There is no evidence of any ship remains but the site indicates there was trade between Europe and the UK at the time. The adjacent image shows some of the artefacts that are in the British Museum (Photo British Museum)

Erme Estuary finds

IThe River Erme is a small river which flows from the edge of Dartmoor to the south coast of Devon. Near its mouth, sandy beaches are
exposed on either side at low water. Seaward of the beaches, the estuary is flanked by commanding cliffs, while across the entrance is a
notorious reef called Mary’s Rocks. These rocks give the appearance of being split in two but consist of one reef with very narrow entrance channels on either side. They are only partially exposed at low water, while at high
water they can be covered by as much as 2 m. Immediately adjacent to the river mouth is the village of Mothecombe, but the dominant local
manor is Ermington, which has records dating back to the inquisition made during the reign of Edward I. Between the reef and beach there is 7-10 m of water, depending on the state of the tide. This can give the impression from the sea,
particularly at high water, that it is a tranquil and hospitable bay providing safe anchorage. However, it is far from being a place of refuge and local knowledge and extreme caution are required to navigate a boat safely to the
deep water behind the reef, even during calm conditions.

To sail no more


The Lord Napier (Ketch)

Three quarters of a mile east of the Salcombe  Bar and a quarter of a mile out to sea from the now demolished Gara Rock hotel lie two protected wreck sites. One of these sites is known as Moor Sands, Bronze Age weapons were found there in the late 1970’s. The other, known as the Salcombe site, hides two wrecks, a 17th Century Dutch Merchantman or Barbary Pirate vessel, and adjacent the remains of two Bronze Age vessels potentially the oldest in the world if not the most important because it has proved that there was trade 3500 years ago between Europe and the Mediterranean. Since the discovery of Europe’s largest collection of Islamic gold coins and  jewellery on the 17th Century wreck, work continued, until 2003 when the first Bronze Age artefact was discovered, work then stopped on the 17th Century site to enable the divers to concentrate their efforts on these considerable and very important finds.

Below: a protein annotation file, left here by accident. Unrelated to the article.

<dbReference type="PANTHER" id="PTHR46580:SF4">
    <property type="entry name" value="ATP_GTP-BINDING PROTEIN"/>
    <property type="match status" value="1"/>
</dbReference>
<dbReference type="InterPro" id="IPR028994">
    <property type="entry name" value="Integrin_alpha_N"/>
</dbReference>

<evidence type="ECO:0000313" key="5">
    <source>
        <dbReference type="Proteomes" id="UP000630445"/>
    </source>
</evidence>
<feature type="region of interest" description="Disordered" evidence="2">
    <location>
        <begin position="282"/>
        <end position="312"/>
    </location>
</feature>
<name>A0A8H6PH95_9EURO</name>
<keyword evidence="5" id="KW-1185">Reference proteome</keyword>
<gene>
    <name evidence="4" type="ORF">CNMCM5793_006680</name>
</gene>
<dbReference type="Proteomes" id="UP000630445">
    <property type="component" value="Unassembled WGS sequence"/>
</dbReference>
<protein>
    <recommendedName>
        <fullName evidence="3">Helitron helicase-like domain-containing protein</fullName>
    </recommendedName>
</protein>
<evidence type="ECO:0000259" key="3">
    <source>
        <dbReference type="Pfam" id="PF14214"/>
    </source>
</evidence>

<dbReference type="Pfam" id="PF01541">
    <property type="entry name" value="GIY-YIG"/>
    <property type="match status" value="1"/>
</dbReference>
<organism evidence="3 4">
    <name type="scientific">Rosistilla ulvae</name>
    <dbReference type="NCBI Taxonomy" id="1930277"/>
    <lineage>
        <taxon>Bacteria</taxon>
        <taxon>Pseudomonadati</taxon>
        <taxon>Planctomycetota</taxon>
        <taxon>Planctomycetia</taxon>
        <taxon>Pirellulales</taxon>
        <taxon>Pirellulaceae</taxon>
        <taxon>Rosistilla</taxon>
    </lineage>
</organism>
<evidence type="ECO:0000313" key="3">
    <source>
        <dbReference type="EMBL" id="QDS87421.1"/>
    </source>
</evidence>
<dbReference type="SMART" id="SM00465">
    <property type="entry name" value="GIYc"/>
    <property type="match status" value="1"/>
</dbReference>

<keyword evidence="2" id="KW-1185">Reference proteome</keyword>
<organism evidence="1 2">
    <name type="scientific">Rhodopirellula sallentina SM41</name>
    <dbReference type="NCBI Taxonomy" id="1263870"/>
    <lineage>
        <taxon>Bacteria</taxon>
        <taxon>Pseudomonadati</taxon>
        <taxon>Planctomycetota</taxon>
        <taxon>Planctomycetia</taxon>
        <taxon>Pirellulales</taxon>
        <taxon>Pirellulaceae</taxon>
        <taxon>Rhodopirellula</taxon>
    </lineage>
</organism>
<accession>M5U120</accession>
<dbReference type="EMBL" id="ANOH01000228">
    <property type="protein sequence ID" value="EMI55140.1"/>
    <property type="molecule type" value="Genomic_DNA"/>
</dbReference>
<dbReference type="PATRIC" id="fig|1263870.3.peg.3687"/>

On one dive during late summer in 2003 a diver searching the outer edges of the 17th century site came across the brick one side just visible above the sea bed, as these bricks contained metallic elements that gave a signal on the metal detector the diver pulled it out to pl ace it to one side, as he did so he noticed a defined shape under the brick, pulling that out also revealed a heavy lump of bronze which turned out to be a Bronze Age palstave axe head. Two Divers had come across these bricks over the years, why there were there so many scattered everywhere, lying alongside artefacts from the 17th Century and Bronze Age, they were soon to find out.   In 2006 two of the team surveying the outer edges of the Protected area found a trail of bricks, they followed them and came across a huge pile of them, swimming over the top of the mound they discovered an anchor and chain, following the chain they discovered a winch, under the winch was a piece of pottery with the broken word ‘mouth’ impressed in the glaze. They had found the ‘Brick Wreck’ as it was soon to become known.  

Divers from the South West Maritime Archaeological Group have been diving and working together for many years and know they have the responsibility for the discoveries they make and the ‘Brick Wreck’ was no exception. Within days of the discovery they consulted the ‘Board of Trade Casualty Returns’ for 1910/11 and found that on April 25th the ‘Lord Napier’ Ketch, sunk whilst carrying a cargo of bricks from Exmouth to Kingsbridge. She was lost “off  Rackham”; exactly where they had found her except the admiralty chart names the area Rickham.   Further research found that her last owners were the Trout Brothers of Topsham, near Exeter, and a chance conversation revealed that the Trout Brothers still traded from the same boatyard in Topsham. A phone call soon set up a meeting with two divers of SWMAG and the descendants of the last owners of the Lord Napier.   Within half an hour of meeting the Trout family the divers had a full account that had been passed down the family of the sinking of the Lord Napier plus the names of the two surviving crew members. They were told that the ketch had loaded a cargo of ‘hot bricks’ from Exmouth 3 Brickworks for delivery to Kingsbridge, a days sailing away. Just off Prawle Point one of the crew noticed she was getting low in the water and heavy on the wheel, looking in the hold they saw she was taking in water and that the bricks being hot, acted like blotting paper. So they started throwing bricks over the side in order to lighten the vessel, eventually they realised they could not save her, so they dropped the anchor and jumped into the small dingy they towed astern and rowed to nearby Salcombe,  and to safety.

The Lord Napier slipped under the water a few minutes later. As well as providing the story of the last moments of the Lord Napier the family were able to give the divers a family history booklet that had just been completed. In it were the names and addresses of the original owners. Also that very day a descendant of one of the survivors Eric Voysey was attending the nearby Topsham Museum with visiting members of his family, and the two divers were able to talk to him about his great uncle, Jim (Capt) Voysey.

Research continued into the history of the Ketch, and with the help of the internet found that the Lord Napier was built in Rye, Sussex in 1868 as a fishing smack destined for the fishing fleet of Ramsgate. In the 1881 census the Lord Napier was listed as being alongside at Sheerness, Kent with a crew of five aboard, the youngest being a cook on trial at the age of 14.